Internet Security: We're all responsible

Ecommerce minister calls for team effort


Government and business should team up to improve Internet security, ecommerce minister Douglas Alexander said today.

Opening the Information security Solution Europe conference in London today, Alexander advised delegates to exercise greater awareness of Internet security, in light of the America terror attacks.

"In an interconnected world, there is a collective responsibility to ensure that the entire system is secure," he said. "Increasingly society will view those business who inadvertently spread viruses or act as platforms for denial of service attacks as failing in their duty to both businesses and the wider community."

In his speech Alexander also urged businesses to take up the little adopted ISO 17799 security standard and he praised private sector initiatives to create trust services, such as tScheme. In case you didn't know allready "tScheme is the independent, non-profit making, industry led body set up to approve these services (of trust service providers.

Busy Bunny

Alexander has been a busy bunny lately. For three months we've seen neither hide nor hair of the ecommerce minister. And then up he pops twice in a week - yesterday to call on BT to reduce consumer broadband charges. Keep this up and we'll have to drop the "elusive ecommerce minister" epithet. ®

Related Stories

E-minister calls for lower broadband prices
Where the hell is the e-commerce minister?
One month on, what has the UK e-minister done for the Internet?
Blair's hired the wrong e-minister by mistake!
Douglas Alexander is the new e-minister


Other stories you might like

  • Toyota, Subaru recall EVs because tires might literally fall off
    Toyota says 'all of the hub bolts' can loosen even 'after low-mileage use'

    Toyota and Subaru are recalling several thousand electric vehicles that might spontaneously shed tires due to self-loosening hub bolts. 

    Toyota issued the recall last week for 2023 bZ4X all-electric SUVs, 2,700 of which are affected, the automaker said. Subaru is recalling all-electric Solterras, which were developed jointly with Toyota and have the same issue, Reuters reported.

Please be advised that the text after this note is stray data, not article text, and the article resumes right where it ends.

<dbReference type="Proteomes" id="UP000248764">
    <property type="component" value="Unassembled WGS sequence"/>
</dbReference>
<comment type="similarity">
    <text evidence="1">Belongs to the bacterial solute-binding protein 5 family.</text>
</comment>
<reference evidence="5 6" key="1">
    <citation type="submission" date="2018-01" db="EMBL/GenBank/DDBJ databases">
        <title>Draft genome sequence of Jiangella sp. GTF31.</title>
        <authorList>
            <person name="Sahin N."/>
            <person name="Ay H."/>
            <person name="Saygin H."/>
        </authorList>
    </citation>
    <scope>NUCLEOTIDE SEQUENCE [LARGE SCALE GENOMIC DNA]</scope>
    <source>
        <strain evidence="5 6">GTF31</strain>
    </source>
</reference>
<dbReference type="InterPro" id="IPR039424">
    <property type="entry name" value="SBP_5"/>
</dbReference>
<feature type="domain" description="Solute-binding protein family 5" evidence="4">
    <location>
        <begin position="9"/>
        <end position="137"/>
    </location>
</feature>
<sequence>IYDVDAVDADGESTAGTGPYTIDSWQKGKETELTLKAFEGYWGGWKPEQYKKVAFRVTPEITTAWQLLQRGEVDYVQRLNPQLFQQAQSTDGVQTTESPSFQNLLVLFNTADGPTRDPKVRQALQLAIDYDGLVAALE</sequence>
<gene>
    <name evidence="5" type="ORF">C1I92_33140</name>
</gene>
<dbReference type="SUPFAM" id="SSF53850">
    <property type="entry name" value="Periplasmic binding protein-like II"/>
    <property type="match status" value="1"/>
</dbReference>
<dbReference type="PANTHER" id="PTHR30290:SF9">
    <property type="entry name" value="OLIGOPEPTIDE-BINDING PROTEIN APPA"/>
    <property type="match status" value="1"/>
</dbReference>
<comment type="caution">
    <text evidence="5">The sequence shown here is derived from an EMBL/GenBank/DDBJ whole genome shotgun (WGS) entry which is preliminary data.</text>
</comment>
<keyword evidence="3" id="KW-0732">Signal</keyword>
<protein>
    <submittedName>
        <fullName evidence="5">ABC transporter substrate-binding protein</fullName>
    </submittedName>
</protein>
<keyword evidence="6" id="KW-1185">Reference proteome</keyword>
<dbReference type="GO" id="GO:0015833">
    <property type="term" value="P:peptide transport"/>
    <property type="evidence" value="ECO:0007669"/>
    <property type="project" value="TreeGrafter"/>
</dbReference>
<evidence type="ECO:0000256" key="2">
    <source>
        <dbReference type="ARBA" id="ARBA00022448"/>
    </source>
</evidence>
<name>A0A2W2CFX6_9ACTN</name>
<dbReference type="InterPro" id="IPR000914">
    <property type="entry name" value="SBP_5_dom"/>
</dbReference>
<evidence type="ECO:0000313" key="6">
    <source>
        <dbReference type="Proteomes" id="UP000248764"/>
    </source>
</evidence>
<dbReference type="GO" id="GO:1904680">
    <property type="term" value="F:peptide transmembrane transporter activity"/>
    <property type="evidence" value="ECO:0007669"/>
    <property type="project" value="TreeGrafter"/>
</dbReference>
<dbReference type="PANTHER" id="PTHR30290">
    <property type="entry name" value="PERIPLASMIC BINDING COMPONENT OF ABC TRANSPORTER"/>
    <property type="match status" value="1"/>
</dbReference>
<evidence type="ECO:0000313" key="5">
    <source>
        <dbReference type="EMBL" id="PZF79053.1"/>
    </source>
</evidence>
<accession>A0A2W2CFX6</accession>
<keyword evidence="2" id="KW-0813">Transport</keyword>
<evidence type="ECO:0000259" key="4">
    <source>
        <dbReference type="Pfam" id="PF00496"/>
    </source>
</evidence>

Japan's auto safety regulating body said "sharp turns and sudden braking could cause a hub bolt to loosen," Reuters said, though it's unknown if any actual accidents have been caused by the defect. In its recall notice, Toyota said "all of the hub bolts" can loosen "after low-mileage use," but said it was still investigating the cause of, and driving conditions that can lead to, the issue. 

    Continue reading
  • Alcatel-Lucent Enterprise adds Wi-Fi 6E to 'premium' access points
    Company claims standard will improve performance in dense environments

    Alcatel-Lucent Enterprise is the latest networking outfit to add Wi-Fi 6E capability to its hardware, opening up access to the less congested 6GHz spectrum for business users.

    The France-based company just revealed the OmniAccess Stellar 14xx series of wireless access points, which are set for availability from this September. Alcatel-Lucent Enterprise said its first Wi-Fi 6E device will be a high-end "premium" Access Point and will be followed by a mid-range product by the end of the year.

    Wi-Fi 6E is compatible with the Wi-Fi 6 standard, but adds the ability to use channels in the 6GHz portion of the spectrum, a feature that will be built into the upcoming Wi-Fi 7 standard from the start. This enables users to reduce network contention, or so the argument goes, as the 6GHz portion of the spectrum is less congested with other traffic than the existing 2.4GHz and 5GHz frequencies used for Wi-Fi access.

    Continue reading
  • Will Lenovo ever think beyond hardware?
    Then again, why develop your own software à la HPE GreenLake when you can use someone else's?

    Analysis Lenovo fancies its TruScale anything-as-a-service (XaaS) platform as a more flexible competitor to HPE GreenLake or Dell Apex. Unlike its rivals, Lenovo doesn't believe it needs to mimic all aspects of the cloud to be successful.

    While subscription services are nothing new for Lenovo, the company only recently consolidated its offerings into a unified XaaS service called TruScale.

    On the surface TruScale ticks most of the XaaS boxes — cloud-like consumption model, subscription pricing — and it works just like you'd expect. Sign up for a certain amount of compute capacity and a short time later a rack full of pre-plumbed compute, storage, and network boxes are delivered to your place of choosing, whether that's a private datacenter, colo, or edge location.

    Continue reading

Biting the hand that feeds IT © 1998–2022